[12] M. Schmuth, G. Topar, B. Illersperger, E. Kowald, P. O. Fritsch, and N. T. Sepp, "Therapeutic use of interferon-[alpha] for lymphomatoid papulosis," Cancer, vol. 89, no. 7, pp. 1603-1610, 2000.

[13] S. J. Proctor, G. H. Jackson, A. L. Lennard, and J. Marks, "Lymphomatoid papulosis: response to treatment with recombinant interferon alfa-2b," Journal of Clinical Oncology, vol. 10, no. 1, p. 170, 1992.

Asli Bilgic Temel, (1) Betul Unal, (2) Hatice Erdi Sanli, (3) Seniz Duygulu, (4) and Soner Uzun (1)

(1) Dermatology and Venereology Department, Akdeniz University Faculty of Medicine, Antalya, Turkey (2) Pathology Department, Akdeniz University Faculty of Medicine, Antalya, Turkey

(3) Dermatology and Venereology Department, Ankara University Faculty of Medicine, Ankara, Turkey

(4) Dermatology and Venereology Department, Pamukkale University Faculty of Medicine, Denizli, Turkey

Correspondence should be addressed to Soner Uzun;

Received 14 January 2017; Revised 28 March 2017; Accepted 13 April 2017; Published 30 April 2017

Academic Editor: Henry Wong

Caption: Figure 1: (a, b, c, d) Erythematous papules, plaques, hemorrhagic ulcerations, and atrophic scars in different sizes scattered all over the body.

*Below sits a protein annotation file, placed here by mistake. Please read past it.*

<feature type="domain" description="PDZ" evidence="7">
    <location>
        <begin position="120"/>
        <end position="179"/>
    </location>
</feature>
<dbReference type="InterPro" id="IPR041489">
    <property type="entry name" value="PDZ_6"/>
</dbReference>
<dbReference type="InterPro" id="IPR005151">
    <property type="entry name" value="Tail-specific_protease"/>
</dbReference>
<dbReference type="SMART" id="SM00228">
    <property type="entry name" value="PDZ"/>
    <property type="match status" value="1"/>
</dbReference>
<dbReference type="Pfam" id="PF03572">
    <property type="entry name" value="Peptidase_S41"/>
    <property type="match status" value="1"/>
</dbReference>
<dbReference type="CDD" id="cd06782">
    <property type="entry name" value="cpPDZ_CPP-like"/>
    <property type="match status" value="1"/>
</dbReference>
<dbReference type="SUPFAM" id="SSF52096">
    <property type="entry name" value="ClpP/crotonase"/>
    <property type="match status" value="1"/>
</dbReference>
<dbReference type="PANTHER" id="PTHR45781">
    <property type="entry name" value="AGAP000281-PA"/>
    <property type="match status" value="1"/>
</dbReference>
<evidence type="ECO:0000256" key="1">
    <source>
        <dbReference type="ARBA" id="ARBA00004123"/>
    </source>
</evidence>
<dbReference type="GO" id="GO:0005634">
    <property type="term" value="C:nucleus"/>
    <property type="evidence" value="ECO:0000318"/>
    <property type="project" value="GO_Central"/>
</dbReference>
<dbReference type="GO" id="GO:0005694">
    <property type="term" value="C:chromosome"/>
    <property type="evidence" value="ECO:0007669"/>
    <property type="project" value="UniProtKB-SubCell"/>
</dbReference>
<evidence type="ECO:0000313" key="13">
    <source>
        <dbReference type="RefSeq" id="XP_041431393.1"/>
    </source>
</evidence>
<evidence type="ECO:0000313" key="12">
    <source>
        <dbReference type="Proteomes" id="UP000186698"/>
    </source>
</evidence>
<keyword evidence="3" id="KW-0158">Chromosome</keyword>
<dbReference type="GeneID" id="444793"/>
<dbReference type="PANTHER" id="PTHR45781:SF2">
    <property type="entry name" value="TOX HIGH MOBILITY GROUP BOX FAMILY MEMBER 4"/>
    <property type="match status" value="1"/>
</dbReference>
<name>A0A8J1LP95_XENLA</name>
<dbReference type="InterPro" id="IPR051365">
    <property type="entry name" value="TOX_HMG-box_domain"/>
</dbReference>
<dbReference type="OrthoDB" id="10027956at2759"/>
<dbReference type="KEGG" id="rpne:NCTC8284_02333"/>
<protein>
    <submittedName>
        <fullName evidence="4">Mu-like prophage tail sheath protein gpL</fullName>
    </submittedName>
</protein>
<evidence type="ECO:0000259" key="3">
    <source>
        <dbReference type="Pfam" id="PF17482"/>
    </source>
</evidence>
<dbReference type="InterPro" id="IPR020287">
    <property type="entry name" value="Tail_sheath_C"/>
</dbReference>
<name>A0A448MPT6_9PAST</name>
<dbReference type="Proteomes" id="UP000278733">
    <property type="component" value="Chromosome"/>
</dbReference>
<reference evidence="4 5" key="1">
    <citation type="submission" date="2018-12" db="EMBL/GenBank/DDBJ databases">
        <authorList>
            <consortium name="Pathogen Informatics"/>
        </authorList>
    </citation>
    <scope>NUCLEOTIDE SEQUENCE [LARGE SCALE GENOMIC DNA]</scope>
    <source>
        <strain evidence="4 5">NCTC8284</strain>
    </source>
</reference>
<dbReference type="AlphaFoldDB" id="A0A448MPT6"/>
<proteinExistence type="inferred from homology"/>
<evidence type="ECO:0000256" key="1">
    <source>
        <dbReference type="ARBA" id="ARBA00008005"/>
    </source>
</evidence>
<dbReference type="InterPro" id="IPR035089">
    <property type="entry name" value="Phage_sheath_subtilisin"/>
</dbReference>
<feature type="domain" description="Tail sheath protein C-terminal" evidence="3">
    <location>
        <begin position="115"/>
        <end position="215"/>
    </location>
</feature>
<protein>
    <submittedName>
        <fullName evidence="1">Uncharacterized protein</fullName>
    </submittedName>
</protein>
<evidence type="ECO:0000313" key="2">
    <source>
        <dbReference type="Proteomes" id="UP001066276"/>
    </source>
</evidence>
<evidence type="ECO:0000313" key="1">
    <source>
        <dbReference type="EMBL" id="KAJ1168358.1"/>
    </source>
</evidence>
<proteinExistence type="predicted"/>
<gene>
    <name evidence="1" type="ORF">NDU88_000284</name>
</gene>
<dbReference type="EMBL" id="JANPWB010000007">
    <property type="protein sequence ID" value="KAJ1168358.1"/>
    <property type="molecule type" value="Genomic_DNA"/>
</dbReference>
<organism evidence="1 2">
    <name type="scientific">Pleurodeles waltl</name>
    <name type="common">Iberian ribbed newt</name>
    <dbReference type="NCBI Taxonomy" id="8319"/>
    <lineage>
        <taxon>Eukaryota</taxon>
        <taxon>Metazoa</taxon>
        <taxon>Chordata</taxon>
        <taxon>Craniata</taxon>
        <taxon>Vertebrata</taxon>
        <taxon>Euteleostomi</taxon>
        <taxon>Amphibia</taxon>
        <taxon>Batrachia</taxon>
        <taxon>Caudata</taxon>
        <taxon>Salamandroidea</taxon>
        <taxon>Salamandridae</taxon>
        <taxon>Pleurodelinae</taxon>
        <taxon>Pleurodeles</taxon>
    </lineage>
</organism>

Caption: Figure 2: (a, b) Regular acanthotic epidermis, a dense dermal infiltrate of pleomorphic atypical lymphoid cells, and destruction of the blood vessels' walls by abnormal lymphocytes. (c) The cells were strongly positive for CD30.

Caption: Figure 3: (a, b, c) All previous persistent lesions were healed completely and no new lesions were observed after two-month treatment with IFN alfa-2a.
COPYRIGHT 2017 Hindawi Limited
No portion of this article can be reproduced without the express written permission from the copyright holder.
Copyright 2017 Gale, Cengage Learning. All rights reserved.

Article Details
Printer friendly Cite/link Email Feedback
Title Annotation:Case Report
Author:Temel, Asli Bilgic; Unal, Betul; Sanli, Hatice Erdi; Duygulu, Seniz; Uzun, Soner
Publication:Case Reports in Dermatological Medicine
Article Type:Case study
Date:Jan 1, 2017
Previous Article:Different Clinical Features of Acral Abortive Hemangiomas.
Next Article:Photopheresis Provides Significant Long-Lasting Benefit in Nephrogenic Systemic Fibrosis.

Terms of use | Privacy policy | Copyright © 2021 Farlex, Inc. | Feedback | For webmasters |